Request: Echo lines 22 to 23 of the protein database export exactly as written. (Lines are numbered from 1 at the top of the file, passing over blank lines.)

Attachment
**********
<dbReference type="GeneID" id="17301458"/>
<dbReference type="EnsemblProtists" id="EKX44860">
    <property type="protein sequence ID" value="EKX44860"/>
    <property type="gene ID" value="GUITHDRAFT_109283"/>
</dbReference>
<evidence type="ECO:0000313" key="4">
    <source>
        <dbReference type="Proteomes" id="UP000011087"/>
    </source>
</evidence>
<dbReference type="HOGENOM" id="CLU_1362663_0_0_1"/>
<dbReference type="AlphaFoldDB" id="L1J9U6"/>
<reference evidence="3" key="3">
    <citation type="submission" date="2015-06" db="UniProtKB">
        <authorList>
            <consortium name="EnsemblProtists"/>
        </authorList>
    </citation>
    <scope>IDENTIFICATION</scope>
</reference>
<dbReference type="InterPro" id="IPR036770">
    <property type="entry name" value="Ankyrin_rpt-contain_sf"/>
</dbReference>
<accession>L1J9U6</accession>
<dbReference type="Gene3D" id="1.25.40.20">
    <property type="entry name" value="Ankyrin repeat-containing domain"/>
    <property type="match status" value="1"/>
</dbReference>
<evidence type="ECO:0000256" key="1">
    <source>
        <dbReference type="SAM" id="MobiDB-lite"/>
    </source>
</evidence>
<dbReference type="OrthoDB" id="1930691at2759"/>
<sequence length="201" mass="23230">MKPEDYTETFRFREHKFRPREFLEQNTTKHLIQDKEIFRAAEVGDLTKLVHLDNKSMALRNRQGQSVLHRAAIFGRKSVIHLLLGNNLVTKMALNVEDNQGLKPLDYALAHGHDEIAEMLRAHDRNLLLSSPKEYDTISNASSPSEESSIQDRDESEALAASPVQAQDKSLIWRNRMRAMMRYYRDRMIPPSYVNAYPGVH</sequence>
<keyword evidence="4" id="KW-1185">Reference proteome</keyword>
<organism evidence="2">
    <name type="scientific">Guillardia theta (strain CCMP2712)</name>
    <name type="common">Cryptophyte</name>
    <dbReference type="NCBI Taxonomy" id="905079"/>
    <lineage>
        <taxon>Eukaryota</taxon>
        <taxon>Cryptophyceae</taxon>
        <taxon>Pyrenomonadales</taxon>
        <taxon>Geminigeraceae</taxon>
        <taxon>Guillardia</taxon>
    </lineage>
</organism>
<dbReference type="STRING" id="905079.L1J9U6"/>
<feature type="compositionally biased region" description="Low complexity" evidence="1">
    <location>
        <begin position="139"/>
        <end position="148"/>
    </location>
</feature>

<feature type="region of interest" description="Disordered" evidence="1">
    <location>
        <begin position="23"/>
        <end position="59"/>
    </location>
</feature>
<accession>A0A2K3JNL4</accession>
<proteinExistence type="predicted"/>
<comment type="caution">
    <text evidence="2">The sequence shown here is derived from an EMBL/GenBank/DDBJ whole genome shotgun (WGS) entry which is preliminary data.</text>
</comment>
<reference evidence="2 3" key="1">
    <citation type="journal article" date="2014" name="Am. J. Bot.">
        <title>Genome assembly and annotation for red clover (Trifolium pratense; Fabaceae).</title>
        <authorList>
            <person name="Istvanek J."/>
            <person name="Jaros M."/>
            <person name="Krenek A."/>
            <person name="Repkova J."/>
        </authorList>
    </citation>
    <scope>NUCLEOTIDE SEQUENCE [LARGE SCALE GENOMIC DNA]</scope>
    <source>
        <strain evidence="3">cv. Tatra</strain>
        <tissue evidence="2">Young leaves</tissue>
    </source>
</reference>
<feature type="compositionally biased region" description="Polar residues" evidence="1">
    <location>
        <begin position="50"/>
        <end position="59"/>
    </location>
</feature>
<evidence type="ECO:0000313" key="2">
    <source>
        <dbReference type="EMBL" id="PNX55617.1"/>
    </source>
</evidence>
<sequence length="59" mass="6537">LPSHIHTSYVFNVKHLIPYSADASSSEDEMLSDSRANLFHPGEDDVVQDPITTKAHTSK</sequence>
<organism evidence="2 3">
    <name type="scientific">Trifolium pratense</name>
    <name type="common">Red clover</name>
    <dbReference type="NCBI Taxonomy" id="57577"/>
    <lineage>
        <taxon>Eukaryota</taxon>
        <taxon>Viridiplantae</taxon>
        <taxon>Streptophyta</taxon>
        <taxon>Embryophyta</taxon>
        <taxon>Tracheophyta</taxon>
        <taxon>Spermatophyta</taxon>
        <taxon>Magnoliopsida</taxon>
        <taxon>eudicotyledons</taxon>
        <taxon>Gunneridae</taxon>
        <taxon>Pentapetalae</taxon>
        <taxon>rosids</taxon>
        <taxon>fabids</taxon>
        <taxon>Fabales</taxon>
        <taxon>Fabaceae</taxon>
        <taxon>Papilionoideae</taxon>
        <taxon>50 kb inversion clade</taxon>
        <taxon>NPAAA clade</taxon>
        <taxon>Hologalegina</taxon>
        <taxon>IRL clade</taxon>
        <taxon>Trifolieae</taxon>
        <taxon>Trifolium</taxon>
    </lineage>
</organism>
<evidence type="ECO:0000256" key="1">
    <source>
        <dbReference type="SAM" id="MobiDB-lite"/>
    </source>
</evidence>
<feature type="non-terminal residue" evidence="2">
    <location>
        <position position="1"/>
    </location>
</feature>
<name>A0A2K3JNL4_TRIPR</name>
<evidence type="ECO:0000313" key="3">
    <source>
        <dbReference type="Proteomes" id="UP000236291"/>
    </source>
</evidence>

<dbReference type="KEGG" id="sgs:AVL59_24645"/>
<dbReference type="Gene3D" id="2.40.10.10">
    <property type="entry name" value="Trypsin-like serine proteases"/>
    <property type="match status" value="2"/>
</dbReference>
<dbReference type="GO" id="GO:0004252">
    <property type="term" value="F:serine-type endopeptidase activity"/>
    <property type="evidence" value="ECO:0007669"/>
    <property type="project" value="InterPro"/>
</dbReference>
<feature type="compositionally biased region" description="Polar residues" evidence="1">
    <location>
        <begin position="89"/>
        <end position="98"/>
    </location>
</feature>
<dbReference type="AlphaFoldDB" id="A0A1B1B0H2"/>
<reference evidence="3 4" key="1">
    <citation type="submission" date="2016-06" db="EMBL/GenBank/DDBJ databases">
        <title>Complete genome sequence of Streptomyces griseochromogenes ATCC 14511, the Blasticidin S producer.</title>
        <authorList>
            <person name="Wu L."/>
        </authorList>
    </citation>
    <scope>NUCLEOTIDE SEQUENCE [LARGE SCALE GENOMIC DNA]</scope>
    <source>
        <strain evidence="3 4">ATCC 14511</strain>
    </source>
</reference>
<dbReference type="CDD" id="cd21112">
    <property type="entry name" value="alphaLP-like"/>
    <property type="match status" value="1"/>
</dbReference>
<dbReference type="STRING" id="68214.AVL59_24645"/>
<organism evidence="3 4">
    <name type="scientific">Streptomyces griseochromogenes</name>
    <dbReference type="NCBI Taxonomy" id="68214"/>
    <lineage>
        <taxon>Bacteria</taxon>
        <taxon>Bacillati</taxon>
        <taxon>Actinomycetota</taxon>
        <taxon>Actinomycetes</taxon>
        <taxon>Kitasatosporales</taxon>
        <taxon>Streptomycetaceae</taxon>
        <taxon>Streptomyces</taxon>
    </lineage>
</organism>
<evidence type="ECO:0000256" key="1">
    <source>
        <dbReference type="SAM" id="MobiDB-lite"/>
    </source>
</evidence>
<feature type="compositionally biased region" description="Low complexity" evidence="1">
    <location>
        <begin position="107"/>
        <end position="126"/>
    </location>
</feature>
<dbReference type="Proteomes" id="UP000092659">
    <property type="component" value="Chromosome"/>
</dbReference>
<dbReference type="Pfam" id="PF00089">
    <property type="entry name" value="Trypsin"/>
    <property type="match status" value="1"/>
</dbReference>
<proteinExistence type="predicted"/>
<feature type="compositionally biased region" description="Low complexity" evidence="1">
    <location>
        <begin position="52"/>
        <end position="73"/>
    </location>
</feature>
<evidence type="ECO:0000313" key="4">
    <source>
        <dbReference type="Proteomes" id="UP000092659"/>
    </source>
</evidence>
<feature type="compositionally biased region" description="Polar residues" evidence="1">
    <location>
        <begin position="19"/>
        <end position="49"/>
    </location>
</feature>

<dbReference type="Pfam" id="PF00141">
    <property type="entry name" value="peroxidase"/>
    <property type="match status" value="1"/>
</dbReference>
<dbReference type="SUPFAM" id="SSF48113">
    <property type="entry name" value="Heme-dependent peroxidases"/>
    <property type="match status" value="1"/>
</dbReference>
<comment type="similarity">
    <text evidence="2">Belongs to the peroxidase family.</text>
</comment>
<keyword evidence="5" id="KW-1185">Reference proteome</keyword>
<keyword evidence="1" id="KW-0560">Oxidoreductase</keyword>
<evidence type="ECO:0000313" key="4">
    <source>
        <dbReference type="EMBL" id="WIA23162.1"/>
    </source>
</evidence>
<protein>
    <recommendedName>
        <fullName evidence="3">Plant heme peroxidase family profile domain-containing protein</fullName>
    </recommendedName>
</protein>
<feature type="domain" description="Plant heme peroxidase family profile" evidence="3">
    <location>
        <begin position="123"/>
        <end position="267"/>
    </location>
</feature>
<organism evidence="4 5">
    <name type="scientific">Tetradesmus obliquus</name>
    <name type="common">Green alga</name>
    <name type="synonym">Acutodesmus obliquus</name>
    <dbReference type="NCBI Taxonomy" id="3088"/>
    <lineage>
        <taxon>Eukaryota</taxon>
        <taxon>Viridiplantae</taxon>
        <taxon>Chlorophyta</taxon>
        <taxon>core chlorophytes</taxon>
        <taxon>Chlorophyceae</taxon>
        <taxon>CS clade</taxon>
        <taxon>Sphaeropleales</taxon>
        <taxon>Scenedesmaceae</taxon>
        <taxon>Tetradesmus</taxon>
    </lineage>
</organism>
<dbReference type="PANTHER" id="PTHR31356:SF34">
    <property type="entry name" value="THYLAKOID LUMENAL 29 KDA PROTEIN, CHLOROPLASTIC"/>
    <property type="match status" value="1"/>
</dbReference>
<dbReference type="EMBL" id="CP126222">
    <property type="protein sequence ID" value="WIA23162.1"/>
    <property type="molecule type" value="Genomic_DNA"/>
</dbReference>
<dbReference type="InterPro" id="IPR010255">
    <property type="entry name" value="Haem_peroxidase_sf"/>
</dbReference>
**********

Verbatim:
    <property type="entry name" value="Ankyrin_rpt-contain_sf"/>
</dbReference>